Chobits uses its post-humanist storytelling to ask questions about the highly personal relationships that humans can develop with something that looks human or shares human qualities, but can never exactly be human. Because the persocoms are almost all built to look like young women, it also creates a space to ask questions about gender roles in relationships and how those perceived as female can be literally objectified. At times, Chobits presents a very compelling and empowering narrative around love, personal choice, and sacrifice. Yet, simultaneously, Chobits fails to reckon with the very questions it raises.
Posts by Alexis Harper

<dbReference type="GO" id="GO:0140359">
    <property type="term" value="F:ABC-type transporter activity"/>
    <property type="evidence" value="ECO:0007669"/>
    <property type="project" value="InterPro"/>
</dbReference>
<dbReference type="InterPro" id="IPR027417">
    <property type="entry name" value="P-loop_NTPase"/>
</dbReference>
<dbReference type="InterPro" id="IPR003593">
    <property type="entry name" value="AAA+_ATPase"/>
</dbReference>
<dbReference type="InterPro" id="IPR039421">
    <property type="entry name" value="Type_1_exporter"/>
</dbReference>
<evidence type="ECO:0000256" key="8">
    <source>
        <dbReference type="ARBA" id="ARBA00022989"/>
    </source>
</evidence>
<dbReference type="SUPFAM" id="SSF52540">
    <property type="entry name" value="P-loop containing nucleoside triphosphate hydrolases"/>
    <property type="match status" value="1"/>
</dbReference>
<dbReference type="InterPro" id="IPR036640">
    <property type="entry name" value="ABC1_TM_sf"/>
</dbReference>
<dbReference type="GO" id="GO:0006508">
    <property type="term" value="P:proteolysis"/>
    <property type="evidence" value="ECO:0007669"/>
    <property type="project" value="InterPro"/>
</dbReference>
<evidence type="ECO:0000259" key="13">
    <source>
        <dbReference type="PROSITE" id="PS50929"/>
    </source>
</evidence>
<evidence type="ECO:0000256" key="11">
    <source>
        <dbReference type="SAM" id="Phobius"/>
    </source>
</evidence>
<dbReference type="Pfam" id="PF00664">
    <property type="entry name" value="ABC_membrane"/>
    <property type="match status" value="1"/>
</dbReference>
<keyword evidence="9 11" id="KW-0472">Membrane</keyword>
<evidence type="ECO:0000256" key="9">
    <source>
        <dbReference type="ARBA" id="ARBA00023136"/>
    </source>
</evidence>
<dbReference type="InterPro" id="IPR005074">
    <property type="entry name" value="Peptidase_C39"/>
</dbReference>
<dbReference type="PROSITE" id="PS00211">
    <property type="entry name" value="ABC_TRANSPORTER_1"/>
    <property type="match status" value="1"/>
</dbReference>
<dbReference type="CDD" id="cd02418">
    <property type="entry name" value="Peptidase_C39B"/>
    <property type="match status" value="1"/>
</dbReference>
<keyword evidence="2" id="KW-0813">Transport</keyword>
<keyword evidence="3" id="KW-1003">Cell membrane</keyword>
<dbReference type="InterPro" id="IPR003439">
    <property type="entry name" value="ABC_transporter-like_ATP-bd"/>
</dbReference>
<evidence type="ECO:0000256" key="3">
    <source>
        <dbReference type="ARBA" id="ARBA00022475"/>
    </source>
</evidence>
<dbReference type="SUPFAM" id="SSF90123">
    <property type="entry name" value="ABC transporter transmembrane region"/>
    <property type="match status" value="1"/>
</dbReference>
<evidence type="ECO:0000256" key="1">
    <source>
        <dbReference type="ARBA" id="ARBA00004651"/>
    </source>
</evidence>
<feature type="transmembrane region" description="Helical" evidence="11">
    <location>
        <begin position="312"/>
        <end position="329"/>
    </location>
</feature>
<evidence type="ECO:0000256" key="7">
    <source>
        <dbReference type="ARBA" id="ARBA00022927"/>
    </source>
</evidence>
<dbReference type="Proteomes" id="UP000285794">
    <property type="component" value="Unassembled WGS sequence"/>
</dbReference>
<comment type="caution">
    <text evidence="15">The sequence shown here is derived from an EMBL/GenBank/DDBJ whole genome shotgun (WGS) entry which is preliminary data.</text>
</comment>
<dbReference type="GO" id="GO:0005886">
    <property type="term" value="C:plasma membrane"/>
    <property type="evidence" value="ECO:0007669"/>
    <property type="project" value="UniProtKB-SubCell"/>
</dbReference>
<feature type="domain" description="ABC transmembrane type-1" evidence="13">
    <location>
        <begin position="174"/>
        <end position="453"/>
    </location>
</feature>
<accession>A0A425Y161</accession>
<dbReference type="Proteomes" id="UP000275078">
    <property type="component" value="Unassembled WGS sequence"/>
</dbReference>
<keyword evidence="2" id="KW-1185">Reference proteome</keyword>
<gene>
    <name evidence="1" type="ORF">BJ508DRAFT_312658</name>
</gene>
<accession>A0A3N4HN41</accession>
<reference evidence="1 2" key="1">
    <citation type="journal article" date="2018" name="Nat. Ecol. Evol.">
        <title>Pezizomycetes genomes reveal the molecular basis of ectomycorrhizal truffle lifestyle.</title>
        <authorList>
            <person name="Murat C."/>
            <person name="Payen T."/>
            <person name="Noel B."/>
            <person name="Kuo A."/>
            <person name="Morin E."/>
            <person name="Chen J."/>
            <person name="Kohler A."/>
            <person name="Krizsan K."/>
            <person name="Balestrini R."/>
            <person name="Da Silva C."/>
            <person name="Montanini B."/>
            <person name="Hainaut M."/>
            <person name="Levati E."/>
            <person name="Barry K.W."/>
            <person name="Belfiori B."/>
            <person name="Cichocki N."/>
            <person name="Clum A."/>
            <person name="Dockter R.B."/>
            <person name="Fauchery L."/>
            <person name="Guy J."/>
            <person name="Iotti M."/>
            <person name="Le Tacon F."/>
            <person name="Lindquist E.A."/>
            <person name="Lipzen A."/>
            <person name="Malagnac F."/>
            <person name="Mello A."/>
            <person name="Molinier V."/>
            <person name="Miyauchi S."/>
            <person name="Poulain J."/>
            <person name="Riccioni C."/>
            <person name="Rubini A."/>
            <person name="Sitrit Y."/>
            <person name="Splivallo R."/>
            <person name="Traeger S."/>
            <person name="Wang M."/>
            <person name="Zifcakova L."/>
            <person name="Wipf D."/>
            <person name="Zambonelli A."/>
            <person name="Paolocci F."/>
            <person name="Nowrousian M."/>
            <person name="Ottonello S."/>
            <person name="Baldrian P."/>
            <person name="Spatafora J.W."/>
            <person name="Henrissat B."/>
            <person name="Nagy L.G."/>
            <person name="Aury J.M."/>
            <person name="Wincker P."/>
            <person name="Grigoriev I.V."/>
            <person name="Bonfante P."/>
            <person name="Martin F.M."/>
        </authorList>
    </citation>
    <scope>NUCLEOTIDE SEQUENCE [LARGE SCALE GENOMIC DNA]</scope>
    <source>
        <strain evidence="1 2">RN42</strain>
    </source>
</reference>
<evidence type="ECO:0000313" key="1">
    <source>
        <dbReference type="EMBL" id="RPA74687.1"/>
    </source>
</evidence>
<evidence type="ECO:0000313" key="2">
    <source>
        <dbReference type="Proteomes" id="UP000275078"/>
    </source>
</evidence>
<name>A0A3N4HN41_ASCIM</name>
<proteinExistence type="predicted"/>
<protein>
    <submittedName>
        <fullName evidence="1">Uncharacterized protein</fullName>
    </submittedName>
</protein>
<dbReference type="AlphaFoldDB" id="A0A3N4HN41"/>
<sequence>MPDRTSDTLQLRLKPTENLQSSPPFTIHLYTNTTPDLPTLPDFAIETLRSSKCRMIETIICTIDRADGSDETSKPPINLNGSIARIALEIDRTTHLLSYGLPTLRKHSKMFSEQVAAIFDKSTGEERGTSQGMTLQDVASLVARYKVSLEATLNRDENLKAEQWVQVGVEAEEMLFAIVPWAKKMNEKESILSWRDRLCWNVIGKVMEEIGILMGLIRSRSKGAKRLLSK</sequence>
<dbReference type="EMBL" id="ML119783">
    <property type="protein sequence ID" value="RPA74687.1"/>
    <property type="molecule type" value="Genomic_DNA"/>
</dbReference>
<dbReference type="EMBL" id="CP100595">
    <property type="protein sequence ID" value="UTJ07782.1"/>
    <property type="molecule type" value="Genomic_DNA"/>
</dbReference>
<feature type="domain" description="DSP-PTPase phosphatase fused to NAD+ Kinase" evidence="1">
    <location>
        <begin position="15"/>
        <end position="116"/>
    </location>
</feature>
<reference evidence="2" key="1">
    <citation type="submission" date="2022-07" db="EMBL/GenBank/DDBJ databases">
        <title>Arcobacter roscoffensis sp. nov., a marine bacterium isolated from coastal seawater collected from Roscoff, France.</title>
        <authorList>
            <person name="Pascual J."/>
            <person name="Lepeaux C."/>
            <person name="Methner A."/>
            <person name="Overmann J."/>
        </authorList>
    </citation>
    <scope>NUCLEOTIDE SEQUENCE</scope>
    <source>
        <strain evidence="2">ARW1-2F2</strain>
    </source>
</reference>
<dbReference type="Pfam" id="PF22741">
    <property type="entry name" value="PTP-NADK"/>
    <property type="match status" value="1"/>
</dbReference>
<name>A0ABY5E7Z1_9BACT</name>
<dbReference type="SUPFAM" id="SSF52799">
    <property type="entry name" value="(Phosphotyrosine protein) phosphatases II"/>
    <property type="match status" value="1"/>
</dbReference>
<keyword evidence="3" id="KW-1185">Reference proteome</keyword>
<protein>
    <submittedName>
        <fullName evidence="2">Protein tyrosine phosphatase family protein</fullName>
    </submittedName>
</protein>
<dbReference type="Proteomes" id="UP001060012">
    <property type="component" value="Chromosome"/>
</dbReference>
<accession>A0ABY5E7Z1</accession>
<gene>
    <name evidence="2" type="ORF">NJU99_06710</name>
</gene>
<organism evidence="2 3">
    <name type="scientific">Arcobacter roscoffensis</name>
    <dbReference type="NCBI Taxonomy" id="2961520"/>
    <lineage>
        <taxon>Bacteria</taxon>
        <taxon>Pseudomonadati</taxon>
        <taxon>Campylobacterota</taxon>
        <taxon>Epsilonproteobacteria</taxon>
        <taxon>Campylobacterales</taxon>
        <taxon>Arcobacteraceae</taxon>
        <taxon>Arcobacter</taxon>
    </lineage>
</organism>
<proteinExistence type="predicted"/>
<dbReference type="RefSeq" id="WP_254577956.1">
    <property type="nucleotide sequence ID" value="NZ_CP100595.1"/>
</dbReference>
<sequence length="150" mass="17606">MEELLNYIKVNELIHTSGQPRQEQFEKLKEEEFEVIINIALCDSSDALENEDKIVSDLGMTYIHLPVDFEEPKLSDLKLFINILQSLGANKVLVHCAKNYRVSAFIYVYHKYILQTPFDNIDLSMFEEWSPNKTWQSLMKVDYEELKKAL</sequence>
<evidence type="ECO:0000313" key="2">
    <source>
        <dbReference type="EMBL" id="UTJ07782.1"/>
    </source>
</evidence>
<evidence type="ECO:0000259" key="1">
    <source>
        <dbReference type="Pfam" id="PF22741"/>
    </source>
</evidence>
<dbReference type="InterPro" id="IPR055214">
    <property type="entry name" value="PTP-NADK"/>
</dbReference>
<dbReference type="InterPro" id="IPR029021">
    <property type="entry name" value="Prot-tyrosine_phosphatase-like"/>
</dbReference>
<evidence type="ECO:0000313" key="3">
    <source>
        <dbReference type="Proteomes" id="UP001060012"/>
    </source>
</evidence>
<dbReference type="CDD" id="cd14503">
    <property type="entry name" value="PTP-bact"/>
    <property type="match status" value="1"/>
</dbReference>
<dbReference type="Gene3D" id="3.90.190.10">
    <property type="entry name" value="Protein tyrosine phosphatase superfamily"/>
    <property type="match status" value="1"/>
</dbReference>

While the original Aggretsuko shorts were limited in their scope and characterization, the longer episodes of the new series offer a multi-dimensional look into the life of the twenty-something office lady/red panda as she struggles with a daily clerical mountain at work, obnoxious co-workers, a troublesome love life, and her literal chauvinist pig of a boss, Ton. The whimsical setting of a corporate animal farm accentuates the dramatic nature of navigating life as a young working woman.